In His discourse that we call the “beatitudes” or ways to be blessed by God, Jesus starts at a spot that we might not expect…unless we remember that the way to blessing in God’s kingdom is radically different, even opposite of our usual thinking.
“Blessed are the poor in spirit, for theirs is the kingdom of Heaven.” (Matthew 5:3). I’d like to suggest that Jesus starts here because the way up is down in His kingdom. These attitudes or perspectives build on each other. Being poor in spirit would naturally lead to mourning which would lead to meekness and then a hunger for the right things, etc. So, to start at the end; this beatitude is really about humility. But more on that in a minute.
What does “poor” mean? Well…it’s not far from what we picture when we hear that word under every day conditions. It refers to someone without sufficient resources to provide for themselves. It describes someone who is dependent on others for sustenance. In fact, the picture is really of a person crouching in the corner…desperately dependent on another to meet their most basic needs.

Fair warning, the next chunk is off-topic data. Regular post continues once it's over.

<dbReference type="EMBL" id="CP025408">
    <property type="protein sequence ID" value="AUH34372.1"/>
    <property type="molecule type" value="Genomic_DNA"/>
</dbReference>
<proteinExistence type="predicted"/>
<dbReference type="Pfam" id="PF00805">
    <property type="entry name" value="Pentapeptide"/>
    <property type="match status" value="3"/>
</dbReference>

The statement doesn’t suggest that if we are broke, we are more spiritual. It specifies that the desperate need here is one of our “spirit.” Perhaps we could call it an “inner poverty.” It’s talking about a recognition of our position or our dependency as a person. You may not think that is something to aim for but I want to remind you that the “man after God’s own heart,” King David said that “The Lord is near to the brokenhearted and saves the crushed in spirit.” (Psalm 34:18) It is only when I recognize my dependency on God that He reaches down to rescue me.
A great example of this attitude is found in the story of the Pharisee and the tax collector in Luke 18. While the Pharisee was happy with himself and all that he thought he had to offer to God, the tax collector simply said “God; be merciful to me, a sinner.” And it was Jesus who said that he went home right with God.
So, it is not just pretending to be humble. It is an honest, genuine understanding that you stand empty-handed before God. You give up your “kingdom;” you receive His.